Chinese virus: new case in Seoul. Fears of outbreak linked to Lunar New Year
by Wang Zhicheng

The victim is a 35-year-old woman who visited Wuhan, considered the epicenter of the infection. In addition to South Korea and China, there are infected in Japan and Thailand. Over 130 new infections and one more death in Wuhan. Infections revealed in Beijing, Shenzhen and Zhejiang. The fear of a new Sars.


Beijing (AsiaNews) - The South Korean authorities confirmed the presence of the first case of Chinese virus, originating in the city of Wuhan this morning). With the cases already reported in Japan and Thailand, it is feared that the virus, similar to Sars in creating breathing difficulties, will spread throughout Asia, especially at the lunar New Year. This is when hundreds of millions of Chinese go on vacation abroad or to return to their villages of origin, increasing the chances of infection.

The first patient in South Korea is a 35-year-old woman from Wuhan (Hubei), discovered at the airport with symptoms of fever and breathing difficulties. The woman was immediately placed in quarantine and checks were made on the passengers and crew who traveled with her. The woman had previously been to the hospital in Wuhan for these symptoms.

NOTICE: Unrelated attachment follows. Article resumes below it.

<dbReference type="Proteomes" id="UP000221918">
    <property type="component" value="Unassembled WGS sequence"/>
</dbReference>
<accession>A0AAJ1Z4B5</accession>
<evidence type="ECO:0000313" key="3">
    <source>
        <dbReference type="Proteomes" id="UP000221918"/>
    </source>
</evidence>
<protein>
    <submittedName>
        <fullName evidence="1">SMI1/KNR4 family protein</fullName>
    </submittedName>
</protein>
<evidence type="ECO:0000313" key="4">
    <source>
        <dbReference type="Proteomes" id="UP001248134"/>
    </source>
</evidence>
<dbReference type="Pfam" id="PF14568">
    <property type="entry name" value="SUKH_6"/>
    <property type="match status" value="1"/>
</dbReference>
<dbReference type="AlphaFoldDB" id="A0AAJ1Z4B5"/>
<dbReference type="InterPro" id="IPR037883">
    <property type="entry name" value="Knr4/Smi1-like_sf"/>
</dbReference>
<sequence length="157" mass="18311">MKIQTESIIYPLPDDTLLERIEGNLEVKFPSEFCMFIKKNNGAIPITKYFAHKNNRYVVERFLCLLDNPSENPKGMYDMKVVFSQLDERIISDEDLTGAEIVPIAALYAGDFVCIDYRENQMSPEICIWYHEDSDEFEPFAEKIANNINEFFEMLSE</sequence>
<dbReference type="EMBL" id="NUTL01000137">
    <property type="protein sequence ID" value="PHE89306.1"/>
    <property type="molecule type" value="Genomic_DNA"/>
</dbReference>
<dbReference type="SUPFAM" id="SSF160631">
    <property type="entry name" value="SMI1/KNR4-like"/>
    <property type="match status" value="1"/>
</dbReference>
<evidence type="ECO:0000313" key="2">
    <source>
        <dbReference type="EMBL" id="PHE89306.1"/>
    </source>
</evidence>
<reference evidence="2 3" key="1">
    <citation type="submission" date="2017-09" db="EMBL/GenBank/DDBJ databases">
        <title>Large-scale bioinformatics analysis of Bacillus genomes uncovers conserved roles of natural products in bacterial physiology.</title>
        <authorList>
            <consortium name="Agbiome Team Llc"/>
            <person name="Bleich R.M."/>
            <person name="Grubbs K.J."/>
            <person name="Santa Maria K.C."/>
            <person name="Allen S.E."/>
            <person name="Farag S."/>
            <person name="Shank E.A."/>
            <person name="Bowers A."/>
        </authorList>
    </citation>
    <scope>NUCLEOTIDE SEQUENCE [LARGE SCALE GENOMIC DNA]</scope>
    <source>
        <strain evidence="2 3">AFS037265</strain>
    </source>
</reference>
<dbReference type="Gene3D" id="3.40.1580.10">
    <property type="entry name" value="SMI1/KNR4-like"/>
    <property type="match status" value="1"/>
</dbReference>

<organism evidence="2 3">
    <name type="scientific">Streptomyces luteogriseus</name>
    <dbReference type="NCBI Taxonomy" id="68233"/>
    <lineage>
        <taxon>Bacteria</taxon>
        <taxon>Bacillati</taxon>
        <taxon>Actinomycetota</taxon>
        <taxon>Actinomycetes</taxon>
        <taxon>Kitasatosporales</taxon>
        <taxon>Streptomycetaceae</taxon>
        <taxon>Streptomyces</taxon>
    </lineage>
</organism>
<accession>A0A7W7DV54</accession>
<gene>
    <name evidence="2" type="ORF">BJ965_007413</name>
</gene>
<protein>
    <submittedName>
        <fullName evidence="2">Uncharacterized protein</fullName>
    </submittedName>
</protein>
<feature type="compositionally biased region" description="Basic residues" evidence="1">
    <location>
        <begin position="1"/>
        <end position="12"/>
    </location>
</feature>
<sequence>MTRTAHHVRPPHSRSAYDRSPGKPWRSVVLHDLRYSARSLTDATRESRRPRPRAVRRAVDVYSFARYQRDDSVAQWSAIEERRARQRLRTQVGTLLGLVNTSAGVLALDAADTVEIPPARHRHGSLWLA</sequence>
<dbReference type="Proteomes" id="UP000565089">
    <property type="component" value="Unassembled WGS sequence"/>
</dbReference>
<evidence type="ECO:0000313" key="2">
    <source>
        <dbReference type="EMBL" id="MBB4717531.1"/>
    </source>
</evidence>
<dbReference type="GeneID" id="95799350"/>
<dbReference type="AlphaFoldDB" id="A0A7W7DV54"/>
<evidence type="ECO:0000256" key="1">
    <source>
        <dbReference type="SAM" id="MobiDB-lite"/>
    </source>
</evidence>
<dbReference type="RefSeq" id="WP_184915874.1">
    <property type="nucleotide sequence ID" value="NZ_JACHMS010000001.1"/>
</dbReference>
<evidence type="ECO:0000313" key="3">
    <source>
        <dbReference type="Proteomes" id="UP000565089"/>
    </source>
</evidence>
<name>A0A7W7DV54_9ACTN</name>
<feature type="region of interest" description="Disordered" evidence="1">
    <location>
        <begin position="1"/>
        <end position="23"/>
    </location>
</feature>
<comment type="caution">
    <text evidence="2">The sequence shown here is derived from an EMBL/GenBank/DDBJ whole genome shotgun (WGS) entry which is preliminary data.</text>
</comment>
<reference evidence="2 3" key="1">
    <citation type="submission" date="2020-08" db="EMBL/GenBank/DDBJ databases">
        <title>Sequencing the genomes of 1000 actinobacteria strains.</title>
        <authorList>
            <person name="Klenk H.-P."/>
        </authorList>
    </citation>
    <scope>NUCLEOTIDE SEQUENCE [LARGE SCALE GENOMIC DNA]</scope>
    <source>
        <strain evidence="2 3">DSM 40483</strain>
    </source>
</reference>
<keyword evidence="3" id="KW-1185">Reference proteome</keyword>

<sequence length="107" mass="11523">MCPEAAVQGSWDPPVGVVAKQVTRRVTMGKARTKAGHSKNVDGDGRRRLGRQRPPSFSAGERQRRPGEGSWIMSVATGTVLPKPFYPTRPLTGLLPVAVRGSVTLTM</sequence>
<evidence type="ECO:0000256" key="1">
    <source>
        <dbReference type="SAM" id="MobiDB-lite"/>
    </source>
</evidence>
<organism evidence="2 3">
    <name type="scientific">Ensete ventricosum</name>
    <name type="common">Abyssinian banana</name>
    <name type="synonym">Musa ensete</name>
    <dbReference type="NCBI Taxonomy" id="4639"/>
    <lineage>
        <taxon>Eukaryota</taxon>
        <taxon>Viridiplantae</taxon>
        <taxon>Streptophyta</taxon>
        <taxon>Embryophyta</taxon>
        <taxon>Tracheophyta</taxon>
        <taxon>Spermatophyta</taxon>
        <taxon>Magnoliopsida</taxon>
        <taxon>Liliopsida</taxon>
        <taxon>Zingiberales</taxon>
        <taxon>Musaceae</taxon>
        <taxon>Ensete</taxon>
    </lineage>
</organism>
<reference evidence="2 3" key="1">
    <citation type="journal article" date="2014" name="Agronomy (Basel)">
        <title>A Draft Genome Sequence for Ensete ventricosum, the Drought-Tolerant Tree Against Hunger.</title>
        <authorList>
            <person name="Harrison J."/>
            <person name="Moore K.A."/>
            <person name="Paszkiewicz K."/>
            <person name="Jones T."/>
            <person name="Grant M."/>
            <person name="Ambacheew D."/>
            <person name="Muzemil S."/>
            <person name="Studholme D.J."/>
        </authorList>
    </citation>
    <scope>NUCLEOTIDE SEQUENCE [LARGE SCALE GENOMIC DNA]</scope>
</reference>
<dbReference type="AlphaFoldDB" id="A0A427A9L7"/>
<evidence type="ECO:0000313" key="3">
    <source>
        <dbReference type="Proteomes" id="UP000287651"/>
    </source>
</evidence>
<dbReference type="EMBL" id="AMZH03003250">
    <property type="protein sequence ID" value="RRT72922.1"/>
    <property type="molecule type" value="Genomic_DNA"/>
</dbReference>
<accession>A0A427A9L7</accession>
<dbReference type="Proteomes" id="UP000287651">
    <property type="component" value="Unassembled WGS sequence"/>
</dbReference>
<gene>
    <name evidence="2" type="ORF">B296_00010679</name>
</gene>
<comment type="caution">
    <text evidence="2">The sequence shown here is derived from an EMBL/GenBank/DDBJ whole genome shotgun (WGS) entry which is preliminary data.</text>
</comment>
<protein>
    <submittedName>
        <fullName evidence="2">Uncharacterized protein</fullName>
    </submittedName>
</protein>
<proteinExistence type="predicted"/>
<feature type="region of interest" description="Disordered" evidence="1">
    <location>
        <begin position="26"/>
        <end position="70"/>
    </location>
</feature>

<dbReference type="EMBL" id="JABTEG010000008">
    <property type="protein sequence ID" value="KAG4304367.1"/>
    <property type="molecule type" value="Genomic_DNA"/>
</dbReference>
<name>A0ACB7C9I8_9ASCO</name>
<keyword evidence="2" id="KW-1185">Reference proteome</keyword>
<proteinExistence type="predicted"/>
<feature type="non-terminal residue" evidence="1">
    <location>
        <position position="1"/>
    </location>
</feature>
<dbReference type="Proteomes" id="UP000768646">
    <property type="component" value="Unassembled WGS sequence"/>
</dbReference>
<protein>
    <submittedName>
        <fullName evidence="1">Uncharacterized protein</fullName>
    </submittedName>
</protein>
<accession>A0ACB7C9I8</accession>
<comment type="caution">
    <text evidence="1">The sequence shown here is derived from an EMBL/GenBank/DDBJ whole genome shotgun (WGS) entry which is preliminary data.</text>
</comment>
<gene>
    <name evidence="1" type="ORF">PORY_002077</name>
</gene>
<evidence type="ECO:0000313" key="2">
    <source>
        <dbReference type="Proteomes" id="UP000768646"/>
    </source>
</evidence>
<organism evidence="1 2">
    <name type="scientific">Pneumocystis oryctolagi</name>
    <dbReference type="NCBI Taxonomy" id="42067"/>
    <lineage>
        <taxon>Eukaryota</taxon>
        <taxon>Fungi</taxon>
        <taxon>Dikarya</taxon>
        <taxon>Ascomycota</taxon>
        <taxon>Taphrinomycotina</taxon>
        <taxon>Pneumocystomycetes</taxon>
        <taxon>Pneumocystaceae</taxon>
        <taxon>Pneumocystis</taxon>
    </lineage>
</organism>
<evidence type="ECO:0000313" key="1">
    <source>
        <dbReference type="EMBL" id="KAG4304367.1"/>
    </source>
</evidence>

Meanwhile, Chinese authorities have confirmed that another person has died from the virus, bringing the official death toll to three. They also announced - for the first time - that there are infections in other areas of China. The National Health Commission revealed that two infected people were discovered in Beijing and one in Shenzhen. Other suspected cases, pending confirmation, are eight people in Shenzhen, quarantined, and five in Zhejiang.

Wuhan authorities said another 130 and more new infections were discovered last weekend, bringing the total to 198 in central China alone.

According to the World Health Organization, the virus may have originated in the seafood or animal market in Wuhan. Several experts say that there would  already be over 1700 infected in China alone.

Korea-virus.png